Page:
“Sehwag was included in the Indian team purely as a one-day player. At any cost this century is not going to help him make it to the Test squad.” JY Lele, the then convener of the BCCI selection panel, said in 2001 after Virender Sehwag smashed his first international hundred in an ODI against New Zealand. Over a decade later, Sehwag is one of the best opening batsmen the Test world has ever seen.
Until the advent of Sehwag, India’s opening batsmen rarely exhilarated their demanding fans on a regular basis. Sunil Gavaskar was a remorseless accumulator. But a remorseless accumulator is not very exhilarating, except to someone like Sir Geoffrey Boycott. Krishnamachari Srikkanth was mostly cavalier, which made him infuriating more than exhilarating.
Then there was Farokh Engineer, who was flamboyant and ended his career with a record only slightly better than Srikkanth’s. Apart from the aforementioned guys, almost all of India’s openers were about dogged defence. And caution. And studied accretion. Then along came Sehwag.
It was Sehwag who taught Indian cricket fans to do something they had never done before. He taught them to swagger. To Indians so used to being timid, bossed around or, at their best, defensive, this was incredibly liberating. It was like being released from the ‘Hindu rate of growth’. The death of the ‘License Raj’ powered the rise and rise of the Indian middle class. The dawn of Sehwag at the head of the batting order turbo-charged India’s ascent as a Test nation.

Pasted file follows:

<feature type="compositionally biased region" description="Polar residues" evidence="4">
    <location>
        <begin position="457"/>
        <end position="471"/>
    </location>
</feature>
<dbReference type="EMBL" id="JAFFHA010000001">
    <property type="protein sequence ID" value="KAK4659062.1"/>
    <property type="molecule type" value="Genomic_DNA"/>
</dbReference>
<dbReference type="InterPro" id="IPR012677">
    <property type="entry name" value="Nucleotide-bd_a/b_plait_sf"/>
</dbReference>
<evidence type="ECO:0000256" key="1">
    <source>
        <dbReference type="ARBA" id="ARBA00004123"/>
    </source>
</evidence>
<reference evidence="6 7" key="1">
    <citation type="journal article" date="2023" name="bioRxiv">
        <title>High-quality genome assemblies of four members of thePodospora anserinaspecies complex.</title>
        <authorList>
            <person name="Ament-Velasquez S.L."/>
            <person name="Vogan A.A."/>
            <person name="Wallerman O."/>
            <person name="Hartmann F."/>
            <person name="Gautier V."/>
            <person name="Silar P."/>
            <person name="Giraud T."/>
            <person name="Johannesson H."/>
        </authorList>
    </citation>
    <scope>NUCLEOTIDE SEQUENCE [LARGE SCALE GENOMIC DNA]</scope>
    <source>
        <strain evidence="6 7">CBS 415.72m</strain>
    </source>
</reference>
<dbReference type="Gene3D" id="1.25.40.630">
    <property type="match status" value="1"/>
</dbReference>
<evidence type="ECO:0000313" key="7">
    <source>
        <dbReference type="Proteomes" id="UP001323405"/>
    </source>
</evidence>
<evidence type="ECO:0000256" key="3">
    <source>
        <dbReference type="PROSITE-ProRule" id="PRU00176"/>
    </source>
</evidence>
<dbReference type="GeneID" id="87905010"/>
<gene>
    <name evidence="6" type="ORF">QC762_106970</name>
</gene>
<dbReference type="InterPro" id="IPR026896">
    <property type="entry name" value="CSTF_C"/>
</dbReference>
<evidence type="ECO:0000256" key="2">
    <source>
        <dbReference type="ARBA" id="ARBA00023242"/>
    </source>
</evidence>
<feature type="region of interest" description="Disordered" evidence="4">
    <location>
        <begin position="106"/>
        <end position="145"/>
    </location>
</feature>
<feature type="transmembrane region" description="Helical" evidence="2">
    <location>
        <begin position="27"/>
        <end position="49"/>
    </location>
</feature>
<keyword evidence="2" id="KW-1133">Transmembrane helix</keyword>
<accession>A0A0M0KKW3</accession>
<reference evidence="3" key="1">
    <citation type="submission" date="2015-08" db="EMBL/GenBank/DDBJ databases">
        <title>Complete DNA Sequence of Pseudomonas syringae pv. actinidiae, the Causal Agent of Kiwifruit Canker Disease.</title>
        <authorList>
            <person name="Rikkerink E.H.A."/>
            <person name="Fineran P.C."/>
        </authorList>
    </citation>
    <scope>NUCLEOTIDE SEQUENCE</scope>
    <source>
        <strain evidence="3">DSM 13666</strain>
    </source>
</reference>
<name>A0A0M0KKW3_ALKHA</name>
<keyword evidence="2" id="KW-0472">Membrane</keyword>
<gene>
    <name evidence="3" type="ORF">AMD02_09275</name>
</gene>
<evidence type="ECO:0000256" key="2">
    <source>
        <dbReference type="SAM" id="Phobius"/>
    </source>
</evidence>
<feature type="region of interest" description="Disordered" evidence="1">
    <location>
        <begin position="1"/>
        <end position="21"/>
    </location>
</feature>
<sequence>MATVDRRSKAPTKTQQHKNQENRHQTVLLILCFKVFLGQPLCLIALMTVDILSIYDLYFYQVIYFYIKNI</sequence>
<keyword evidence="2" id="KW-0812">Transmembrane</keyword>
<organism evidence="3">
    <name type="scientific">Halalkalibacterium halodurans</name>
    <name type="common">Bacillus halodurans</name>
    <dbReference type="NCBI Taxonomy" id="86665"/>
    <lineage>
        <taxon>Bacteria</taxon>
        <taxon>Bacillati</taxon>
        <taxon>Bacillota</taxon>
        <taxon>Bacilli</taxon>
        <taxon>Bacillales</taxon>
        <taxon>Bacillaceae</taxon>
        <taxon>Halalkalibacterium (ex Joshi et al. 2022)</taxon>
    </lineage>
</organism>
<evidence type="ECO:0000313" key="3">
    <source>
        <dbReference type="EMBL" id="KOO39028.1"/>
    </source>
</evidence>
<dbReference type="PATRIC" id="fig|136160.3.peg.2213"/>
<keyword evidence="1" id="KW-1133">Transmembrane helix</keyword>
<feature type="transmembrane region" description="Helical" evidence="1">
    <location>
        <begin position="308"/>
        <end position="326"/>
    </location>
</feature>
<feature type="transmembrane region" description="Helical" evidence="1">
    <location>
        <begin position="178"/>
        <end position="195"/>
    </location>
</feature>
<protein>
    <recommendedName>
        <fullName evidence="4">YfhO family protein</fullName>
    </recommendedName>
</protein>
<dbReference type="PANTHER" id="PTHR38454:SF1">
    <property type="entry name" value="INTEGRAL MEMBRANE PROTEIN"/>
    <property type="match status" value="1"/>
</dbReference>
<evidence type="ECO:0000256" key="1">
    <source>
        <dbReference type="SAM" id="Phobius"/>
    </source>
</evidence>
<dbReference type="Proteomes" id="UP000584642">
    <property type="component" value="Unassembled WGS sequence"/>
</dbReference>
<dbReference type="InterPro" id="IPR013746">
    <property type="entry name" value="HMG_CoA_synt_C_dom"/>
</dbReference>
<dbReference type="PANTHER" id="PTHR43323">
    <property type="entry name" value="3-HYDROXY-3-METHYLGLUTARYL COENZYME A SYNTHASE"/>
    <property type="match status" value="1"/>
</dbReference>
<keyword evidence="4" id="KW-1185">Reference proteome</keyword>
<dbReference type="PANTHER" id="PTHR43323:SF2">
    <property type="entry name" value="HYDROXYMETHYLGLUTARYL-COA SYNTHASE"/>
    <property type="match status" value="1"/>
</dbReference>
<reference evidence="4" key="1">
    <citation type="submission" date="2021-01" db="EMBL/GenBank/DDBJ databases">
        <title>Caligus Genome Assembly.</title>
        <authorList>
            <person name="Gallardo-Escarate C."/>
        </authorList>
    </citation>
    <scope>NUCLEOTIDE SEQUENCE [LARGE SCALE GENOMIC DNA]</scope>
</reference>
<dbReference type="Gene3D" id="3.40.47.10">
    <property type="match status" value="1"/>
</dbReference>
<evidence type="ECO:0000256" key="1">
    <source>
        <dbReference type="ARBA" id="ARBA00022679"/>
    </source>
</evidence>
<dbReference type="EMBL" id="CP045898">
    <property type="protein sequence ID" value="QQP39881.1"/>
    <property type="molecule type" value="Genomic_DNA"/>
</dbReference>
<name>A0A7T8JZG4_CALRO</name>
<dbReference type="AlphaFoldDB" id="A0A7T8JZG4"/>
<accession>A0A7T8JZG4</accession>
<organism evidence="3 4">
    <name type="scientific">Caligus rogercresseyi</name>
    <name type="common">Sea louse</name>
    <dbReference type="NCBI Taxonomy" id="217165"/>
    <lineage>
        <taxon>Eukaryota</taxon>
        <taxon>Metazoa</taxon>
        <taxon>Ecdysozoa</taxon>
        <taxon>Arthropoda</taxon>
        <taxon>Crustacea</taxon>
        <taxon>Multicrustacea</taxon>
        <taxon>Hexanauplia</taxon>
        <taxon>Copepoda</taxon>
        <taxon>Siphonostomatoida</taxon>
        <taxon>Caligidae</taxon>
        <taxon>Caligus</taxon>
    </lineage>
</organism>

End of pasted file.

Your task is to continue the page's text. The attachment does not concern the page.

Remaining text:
India couldn’t have scaled the Test summit without his buccaneering ways. It was only after Sehwag started to take it to the world’s opening bowlers that India began to win more Test matches around the world.
Not every good team is good enough to dominate the world stage. You need to shed your inhibitions to become top dog. If you don’t have bowlers who can blow batsmen away, your batsmen must. And the sooner they do it, the better. Gordon Greenidge did it for the West Indies. Mathew Hayden did it for Australia. And Sehwag does it for India. Promoting him to open the batting was a masterstroke. Whoever suggested it deserves to be congratulated for it, and for putting India on the road to the top.
This is not to say it’s an absolutely must to have an attacking batsman as opener to be a top team. England and South Africa managed to get to the uppermost echelon without swashbuckling openers. But it helps, immensely, if you have someone like Sehwag in your ranks, especially when you don’t have a feared bowling attack. That the West Indies and Australia (to a lesser extent) had both for an extended period of time is one of the reasons they were the world’s most dominant Test nations for longer than the incumbents in recent times. Both these sides had opening batsmen who instilled fear in the hearts of all comers. Without Sehwag opponents had little to fear about India. Sachin, Rahul, Laxman, Sourav, Kumble, Zaheer and Harbhajan inspired respect in varying degrees. With Sehwag India found someone opponents feared.
No opening batsman in this long history of the game has hit as many boundaries, and beyond, as Sehwag. In all probability, few will. There will be more than a few who will score more runs than Sehwag. But there isn’t likely to be anyone who will score as many as Sehwag like Sehwag. India’s decline as a Test nation in recent times has much to do with Sehwag’s inability to boss bowlers like he used to. An Indian Test team without Sehwag at his fearless best is like Arjuna without his Gandiva.
Ed Smith writes in his latest piece, which happens to be on Sehwag, that during the Test between The Rest of the World XI and Australia in 2005, Stuart Clark had this to say to Smith about Australia’s plans for Sehwag, “Just had a bowlers’ meeting. The area of the pitch we’re supposed to land it on against Sehwag is about two millimetres by two millimetres! That’s a fearful amount of pressure for a bowler to deal with. Well, that’s Sehwag.
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